In 1987, American philosopher and educator Allan Bloom (1930-1992) published The Closing of the American Mind and argued that universities were failing students by devaluing the great books of Western literature (known as the “Western canon”) as the source of wisdom and springboards for deep reflection, analysis, and discussion. Rather than producing students who were independent, critical thinkers interested in pursuing the truth, Bloom believed that universities were guiding students to a mundane, “sterile” life more concerned with the accumulation of wealth and possessions. In short, Bloom ardently embraced Socrates’ famous dictum: “the unexamined life is not worth living.”
In addition to encouraging reflection and discussion, one of the most important legacies of the Western canon is cultural literacy. As educator Eric Hirsch states in his introduction to The New Dictionary of Cultural Literacy, “Although it is true that no two humans know exactly the same things, they often have great deal of knowledge in common… [a] collective memory [that] allows people to communicate, to work together, and to live together.” Without cultural literacy, we have intolerance and ignorance. Recall that comical moment in the Sopranos, when Tony attempts to discuss The Art of War by Sun Tzu: “Most of the guys I know read Prince Matchabelli… he’s OK. But this book is much better about strategy.” (S3, E8). [Prince Matchabelli was a perfume line, featuring distinctive crown-shaped bottles, that was popular in the 1960s.]
Fast forward 30 years and not much has changed. Educators have been lamenting the notable absence of great authors in the curricula of colleges — and high schools — in the name of political correctness, outright censorship, and contemporary populism. Sadly, the budgets of many arts and humanities programs have been dramatically reduced all across the country. And given the soaring cost of higher education, students have abandoned majoring in the humanities in favor of the sciences to increase their odds of landing secure and higher-paying jobs.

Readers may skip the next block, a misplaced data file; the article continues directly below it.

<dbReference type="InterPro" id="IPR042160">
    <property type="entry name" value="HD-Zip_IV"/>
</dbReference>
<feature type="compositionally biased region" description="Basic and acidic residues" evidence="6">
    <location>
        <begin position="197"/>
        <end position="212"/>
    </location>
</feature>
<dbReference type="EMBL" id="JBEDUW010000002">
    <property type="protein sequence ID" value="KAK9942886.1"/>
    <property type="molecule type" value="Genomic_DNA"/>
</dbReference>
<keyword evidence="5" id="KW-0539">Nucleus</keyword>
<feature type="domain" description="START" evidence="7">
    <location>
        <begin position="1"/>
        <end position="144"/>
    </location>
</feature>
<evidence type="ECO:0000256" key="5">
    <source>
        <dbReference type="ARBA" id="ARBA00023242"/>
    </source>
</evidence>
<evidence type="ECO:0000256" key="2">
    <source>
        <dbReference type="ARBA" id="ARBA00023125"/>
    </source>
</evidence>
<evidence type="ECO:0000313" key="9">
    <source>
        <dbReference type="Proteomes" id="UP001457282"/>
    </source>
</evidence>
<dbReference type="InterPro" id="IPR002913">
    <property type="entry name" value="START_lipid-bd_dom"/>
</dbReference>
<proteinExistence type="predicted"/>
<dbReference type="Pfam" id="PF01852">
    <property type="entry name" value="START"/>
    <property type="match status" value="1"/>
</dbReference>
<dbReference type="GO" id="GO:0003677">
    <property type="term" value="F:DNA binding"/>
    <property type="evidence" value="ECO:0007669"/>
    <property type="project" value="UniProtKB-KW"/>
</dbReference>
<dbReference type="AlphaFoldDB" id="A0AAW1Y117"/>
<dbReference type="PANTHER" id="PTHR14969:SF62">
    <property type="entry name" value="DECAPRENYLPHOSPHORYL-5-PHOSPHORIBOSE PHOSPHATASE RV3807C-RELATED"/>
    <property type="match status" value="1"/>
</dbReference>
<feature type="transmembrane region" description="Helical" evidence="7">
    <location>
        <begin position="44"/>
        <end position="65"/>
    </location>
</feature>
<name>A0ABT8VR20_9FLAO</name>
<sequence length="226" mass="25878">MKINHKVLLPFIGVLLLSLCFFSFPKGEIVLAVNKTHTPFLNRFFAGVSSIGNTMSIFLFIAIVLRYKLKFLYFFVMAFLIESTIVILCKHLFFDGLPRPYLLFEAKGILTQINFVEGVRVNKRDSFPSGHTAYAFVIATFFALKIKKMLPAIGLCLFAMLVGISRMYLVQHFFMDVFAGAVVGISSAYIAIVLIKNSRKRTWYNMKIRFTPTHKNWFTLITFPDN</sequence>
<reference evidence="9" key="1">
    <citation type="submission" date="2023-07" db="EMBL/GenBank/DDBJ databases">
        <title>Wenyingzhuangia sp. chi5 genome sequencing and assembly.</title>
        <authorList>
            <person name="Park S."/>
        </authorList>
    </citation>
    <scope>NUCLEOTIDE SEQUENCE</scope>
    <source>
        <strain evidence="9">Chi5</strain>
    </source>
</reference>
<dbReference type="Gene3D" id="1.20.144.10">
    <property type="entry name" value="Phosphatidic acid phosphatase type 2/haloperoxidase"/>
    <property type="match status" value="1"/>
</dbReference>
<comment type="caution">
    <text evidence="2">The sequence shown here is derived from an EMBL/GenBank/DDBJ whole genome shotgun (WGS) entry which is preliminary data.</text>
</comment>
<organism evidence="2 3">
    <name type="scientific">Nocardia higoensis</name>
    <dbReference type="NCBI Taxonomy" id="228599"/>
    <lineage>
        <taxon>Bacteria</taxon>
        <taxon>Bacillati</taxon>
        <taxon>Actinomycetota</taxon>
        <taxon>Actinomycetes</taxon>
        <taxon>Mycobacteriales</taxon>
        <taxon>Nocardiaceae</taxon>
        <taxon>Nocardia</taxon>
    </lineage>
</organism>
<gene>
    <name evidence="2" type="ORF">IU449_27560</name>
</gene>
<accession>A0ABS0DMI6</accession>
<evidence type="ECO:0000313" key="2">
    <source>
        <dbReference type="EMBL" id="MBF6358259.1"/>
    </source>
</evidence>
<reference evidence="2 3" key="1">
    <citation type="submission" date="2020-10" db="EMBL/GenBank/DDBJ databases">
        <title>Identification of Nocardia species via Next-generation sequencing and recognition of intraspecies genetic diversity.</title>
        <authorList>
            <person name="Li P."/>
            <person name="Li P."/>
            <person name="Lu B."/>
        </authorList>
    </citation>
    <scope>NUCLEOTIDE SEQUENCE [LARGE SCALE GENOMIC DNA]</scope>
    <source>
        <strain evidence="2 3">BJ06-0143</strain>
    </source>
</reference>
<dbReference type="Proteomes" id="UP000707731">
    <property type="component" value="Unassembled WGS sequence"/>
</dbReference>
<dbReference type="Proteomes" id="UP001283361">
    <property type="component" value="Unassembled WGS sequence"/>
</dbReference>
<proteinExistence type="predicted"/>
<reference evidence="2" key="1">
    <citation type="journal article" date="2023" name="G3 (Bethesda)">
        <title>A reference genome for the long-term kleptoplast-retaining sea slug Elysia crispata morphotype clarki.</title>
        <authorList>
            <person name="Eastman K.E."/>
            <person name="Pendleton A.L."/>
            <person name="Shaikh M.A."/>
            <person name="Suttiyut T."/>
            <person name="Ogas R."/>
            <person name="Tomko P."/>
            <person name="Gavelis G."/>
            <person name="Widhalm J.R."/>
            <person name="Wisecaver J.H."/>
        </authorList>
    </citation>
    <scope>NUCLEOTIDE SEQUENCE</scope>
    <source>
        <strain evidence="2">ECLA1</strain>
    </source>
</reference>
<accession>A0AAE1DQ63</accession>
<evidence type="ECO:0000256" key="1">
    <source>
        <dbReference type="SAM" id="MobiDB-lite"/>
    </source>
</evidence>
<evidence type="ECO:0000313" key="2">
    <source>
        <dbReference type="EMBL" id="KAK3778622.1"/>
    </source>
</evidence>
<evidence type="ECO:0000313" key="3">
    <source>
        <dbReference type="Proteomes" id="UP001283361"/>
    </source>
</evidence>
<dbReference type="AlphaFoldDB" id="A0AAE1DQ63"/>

Let’s return to Bloom’s championing of the great books of literature. Bloom would agree that if we can judge a culture by the books it reads, we should be able to judge a college’s curriculum by the very same standard. Step onto any college campus and visit its bookstore to see what books are being taught — this provides a reliable gauge about the depth and breadth of intellectual investigation and discourse.
To assess the entire country’s exploration of intellectual history, it would take a very long time to visit every college bookstore. Welcome to the Open Syllabus Project (OSP). The OSP has created a massive database containing over 1 million syllabi from U.S. universities over the past 15 years. Recently, the OSP published a list of the books that students at many well-known U.S. universities and colleges are required to read by mining that database. If Bloom were alive today, he would find some consolation in learning that the list contains many of the great works of literature. As new generations study these timeless classics, they continue the critical examination of life and the eternal quest for truth — something that would make Bloom and Socrates feel gratified.
1. The Elements of Style by William Strunk
2. Republic by Plato
3. The Communist Manifesto by Karl Marx
4. Biology by Neil Campbell
5. Frankenstein by Mary Wollstonecraft Shelley
6. Ethics by Aristotle
7. Leviathan by Thomas Hobbes
8. The Prince by Niccolò Machiavelli
9. Oedipus by Sophocles
10. Hamlet by William Shakespeare
11. The Odyssey by Homer
12. Orientalism by Edward Said
13. A Manual for Writers of Term Papers, Theses, and Dissertations by Kate Turabian
14. The Iliad by Homer
15. Heart of Darkness by Joseph Conrad
16. Canterbury Tales by Geoffrey Chaucer
17. Antigone by Sophocles
18. Letter From the Birmingham Jail by Martin Luther King, Jr.
19. On Liberty by John Stuart Mill
20. The Structure of Scientific Revolutions by Thomas Kuhn
21. Paradise Lost by John Milton
22. Utilitarianism by John Stuart Mill
23. The Clash of Civilizations by Samuel Huntington
24. Things Fall Apart by Chinua Achebe
25. Apology by Plato
For further reading: http://opensyllabusproject.org